Justice Scalia Defends Torture

If you've forgotten what happens when Republican Presidents appoint Supreme Court Justices, and why it's so important we not elect another one in November, check out this BBC interview with Justice Anton Scalia.

In a wide-ranging discussion, he defends his often controversial positions on issues like Guantanamo Bay, argues that torture may be legal and attacks the "sick" practice of televising trials.

...Justice Scalia says that it is far from clear that torture is unconstitutional and says that it may be legal to "smack [a suspect] in the face" if the suspect is concealing information which could endanger the public.

On abortion and the death penalty:

He says there is nothing in the Constitution that grants women the right to an abortion.

The death penalty, he argues, is not covered by the 8th Amendment's ban on "cruel and unusual punishment."

John McCain promises to appoint more judges in the mold of Scalia, Roberts and Alito. We get the Government we elect.

< Federal Judge Tosses Ghost Air Lawsuit | Senate Ethics Committee Reprimands Larry Craig >
  • The Online Magazine with Liberal coverage of crime-related political and injustice news

  • Contribute To TalkLeft

  • Display: Sort:
    its ok to (5.00 / 1) (#10)
    by Jen M on Thu Feb 14, 2008 at 06:12:29 AM EST
    'smack somebody in the face' to make him talk?

    what is that first line of the Miranda warning again?

    Miranda ain't gonna be around.... (none / 0) (#13)
    by kdog on Thu Feb 14, 2008 at 10:04:14 AM EST
    much longer I'm afraid.  One of the times I was arrested I wasn't advised of my Miranda rights, my public defender said "it doesn't matter."

    Miranda is from a bygone era time when individual liberty was something we valued.  It's days are numbered.


    justice scalia (5.00 / 2) (#11)
    by cpinva on Thu Feb 14, 2008 at 07:25:32 AM EST
    is an arrogant whackjob, always has been, always will be. define "original intent" jarober, since no contemporaneous minutes of the constitutional convention exist. my definition is just as legitimate as justice scalia's.

    there most certainly is a right to choice embedded in the constitution; it's called "privacy". it's found in multiple amendments, starting with #1. that justice scalia, and you, refuse to acknowledge that shows a willful ignorance on both your parts.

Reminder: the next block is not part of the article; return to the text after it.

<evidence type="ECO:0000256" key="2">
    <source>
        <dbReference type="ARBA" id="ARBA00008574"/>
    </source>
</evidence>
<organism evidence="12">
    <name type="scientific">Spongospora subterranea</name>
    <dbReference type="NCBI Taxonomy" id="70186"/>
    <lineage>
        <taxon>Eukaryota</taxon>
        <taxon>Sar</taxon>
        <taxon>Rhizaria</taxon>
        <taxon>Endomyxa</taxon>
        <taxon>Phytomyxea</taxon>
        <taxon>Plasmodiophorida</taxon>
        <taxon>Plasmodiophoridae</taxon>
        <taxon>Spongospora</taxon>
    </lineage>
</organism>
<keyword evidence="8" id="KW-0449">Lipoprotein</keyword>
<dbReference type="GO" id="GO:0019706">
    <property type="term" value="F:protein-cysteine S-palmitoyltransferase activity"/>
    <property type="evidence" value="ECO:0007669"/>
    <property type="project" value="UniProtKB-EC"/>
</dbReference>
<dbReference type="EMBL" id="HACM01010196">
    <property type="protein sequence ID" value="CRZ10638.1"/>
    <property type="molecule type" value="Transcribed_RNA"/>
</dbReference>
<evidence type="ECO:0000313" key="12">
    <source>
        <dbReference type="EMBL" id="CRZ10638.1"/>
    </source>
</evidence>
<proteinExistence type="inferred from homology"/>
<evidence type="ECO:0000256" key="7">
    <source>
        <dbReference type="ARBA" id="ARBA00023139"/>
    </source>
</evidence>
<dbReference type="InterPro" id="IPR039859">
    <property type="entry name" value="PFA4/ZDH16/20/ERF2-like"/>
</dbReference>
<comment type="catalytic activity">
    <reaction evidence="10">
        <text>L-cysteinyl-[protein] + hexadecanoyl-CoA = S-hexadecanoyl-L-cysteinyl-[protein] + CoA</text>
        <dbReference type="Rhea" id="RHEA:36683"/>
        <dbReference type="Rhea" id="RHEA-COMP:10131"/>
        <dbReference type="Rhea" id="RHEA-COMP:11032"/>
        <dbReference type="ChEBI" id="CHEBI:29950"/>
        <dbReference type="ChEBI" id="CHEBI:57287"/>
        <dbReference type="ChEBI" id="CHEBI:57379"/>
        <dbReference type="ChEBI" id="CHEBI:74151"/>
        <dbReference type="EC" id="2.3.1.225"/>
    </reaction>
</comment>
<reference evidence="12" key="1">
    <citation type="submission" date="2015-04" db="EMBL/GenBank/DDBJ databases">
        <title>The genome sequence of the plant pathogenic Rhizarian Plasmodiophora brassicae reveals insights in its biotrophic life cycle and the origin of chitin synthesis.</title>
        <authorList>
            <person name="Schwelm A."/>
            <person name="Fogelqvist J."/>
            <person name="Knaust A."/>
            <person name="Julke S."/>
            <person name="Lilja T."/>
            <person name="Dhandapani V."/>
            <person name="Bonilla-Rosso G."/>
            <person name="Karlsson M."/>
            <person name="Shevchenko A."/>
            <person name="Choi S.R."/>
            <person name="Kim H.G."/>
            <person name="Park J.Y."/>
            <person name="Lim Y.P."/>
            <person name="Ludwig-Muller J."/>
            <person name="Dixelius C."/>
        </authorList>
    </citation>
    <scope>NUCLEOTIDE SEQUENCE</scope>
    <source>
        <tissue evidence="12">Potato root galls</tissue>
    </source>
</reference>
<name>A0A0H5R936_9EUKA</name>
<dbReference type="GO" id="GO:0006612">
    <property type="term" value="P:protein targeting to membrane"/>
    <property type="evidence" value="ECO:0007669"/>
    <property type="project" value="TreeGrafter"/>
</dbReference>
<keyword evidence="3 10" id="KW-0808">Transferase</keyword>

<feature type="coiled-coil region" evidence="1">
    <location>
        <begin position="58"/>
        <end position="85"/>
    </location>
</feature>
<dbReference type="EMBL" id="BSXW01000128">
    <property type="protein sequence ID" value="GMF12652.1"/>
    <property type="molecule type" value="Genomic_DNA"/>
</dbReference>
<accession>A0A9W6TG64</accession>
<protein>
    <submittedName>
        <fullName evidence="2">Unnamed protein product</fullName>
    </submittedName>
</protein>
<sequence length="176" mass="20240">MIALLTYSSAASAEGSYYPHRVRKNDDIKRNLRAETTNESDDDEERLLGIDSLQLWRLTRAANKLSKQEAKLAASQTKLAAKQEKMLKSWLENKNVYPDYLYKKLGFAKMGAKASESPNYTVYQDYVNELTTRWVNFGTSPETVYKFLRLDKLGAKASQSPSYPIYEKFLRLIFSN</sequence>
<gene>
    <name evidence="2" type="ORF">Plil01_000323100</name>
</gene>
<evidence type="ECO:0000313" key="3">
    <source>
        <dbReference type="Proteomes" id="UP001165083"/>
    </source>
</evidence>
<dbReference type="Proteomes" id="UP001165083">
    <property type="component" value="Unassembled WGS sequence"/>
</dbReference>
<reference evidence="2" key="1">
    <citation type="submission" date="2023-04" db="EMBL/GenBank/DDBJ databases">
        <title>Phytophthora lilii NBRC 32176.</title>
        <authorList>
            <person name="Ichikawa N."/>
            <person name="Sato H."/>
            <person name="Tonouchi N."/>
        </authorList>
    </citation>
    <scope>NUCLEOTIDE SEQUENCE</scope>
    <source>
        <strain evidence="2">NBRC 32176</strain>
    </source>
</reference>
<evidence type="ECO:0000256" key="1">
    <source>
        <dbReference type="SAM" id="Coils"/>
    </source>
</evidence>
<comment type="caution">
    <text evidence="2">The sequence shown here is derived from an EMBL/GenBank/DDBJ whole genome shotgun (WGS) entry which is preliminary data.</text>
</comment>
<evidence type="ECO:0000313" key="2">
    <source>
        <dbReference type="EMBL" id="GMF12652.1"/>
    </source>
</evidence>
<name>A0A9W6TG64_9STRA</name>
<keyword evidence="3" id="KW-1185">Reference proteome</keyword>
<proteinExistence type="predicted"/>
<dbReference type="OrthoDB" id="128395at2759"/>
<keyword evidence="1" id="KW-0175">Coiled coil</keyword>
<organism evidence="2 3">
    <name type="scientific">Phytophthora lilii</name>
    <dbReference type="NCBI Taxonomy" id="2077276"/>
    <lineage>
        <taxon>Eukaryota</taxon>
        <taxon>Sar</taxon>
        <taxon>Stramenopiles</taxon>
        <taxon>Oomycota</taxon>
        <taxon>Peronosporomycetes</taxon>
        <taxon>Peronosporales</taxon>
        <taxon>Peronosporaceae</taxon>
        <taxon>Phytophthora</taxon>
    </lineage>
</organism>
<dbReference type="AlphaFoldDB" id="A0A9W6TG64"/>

I just hope (none / 0) (#1)
    by zyx on Wed Feb 13, 2008 at 10:32:04 PM EST
    I live long enough to see a time when that man is no longer on the court.  If he retires, I'll cheer, and if he dies, I'll DANCE.

    I'm not kidding.

    But if Liberals do the same... (none / 0) (#2)
    by SandyK on Wed Feb 13, 2008 at 10:34:05 PM EST
    by electing just as radical judges, they're not any better. It'll just cause the Right to come back and try to undo it all over again.

    Moderation is the key to success, because if folks can't take a moderate approach, they are extreme.

    Scalia (none / 0) (#3)
    by OldCoastie on Wed Feb 13, 2008 at 10:40:39 PM EST
    sounds like he has "slipped his noodle".

    To be fair (none / 0) (#4)
    by shoeshinesal on Wed Feb 13, 2008 at 10:46:17 PM EST
    John McCain wouldn't defend torture.  But the point about SC nominations stands and it's something to be concerned about.

    Antonin Scalia is as repulsive an ideologue as they come.  McCain might not appoint torture supporters, but I'm sure he wouldn't shy away from considering some scary geezers.

    Again, maybe he should read the constitution (none / 0) (#6)
    by Nowonmai on Wed Feb 13, 2008 at 11:50:57 PM EST
    He says there is nothing in the Constitution that grants women the right to an abortion.

    Yeah, and there used to be no mention about allowing women to vote, or declaring slavery illegal. Times change, amendments and new laws are written. You don't like abortion, don't have one. Leave it safe and legal for those who do.

    The death penalty, he argues, is not covered by the 8th Amendment's ban on "cruel and unusual punishment."

    In this same vein, what amendment says anything about putting people to death isn't? And if choking someone to death by toxic gas, or electrocution isn't cruel and unusual punishment, really need to redefine what is cruel. Lethal Injection isn't always painless, as it has been recorded as being wrongly administered, even having one convict chanting during his execution "It's not working, it's not working."

    "The essential predicate is that a punishment must not by its severity be degrading to human dignity,"  (like torture)

    No ambiguity there.

    What those on the Left misunderstand... (none / 0) (#7)
    by SandyK on Wed Feb 13, 2008 at 11:56:35 PM EST
    is that even folks who aren't religious, take a stand against abortion. It's for many issues, some dislike the slippery slope of anyone having the right to end life, to more private personal beliefs.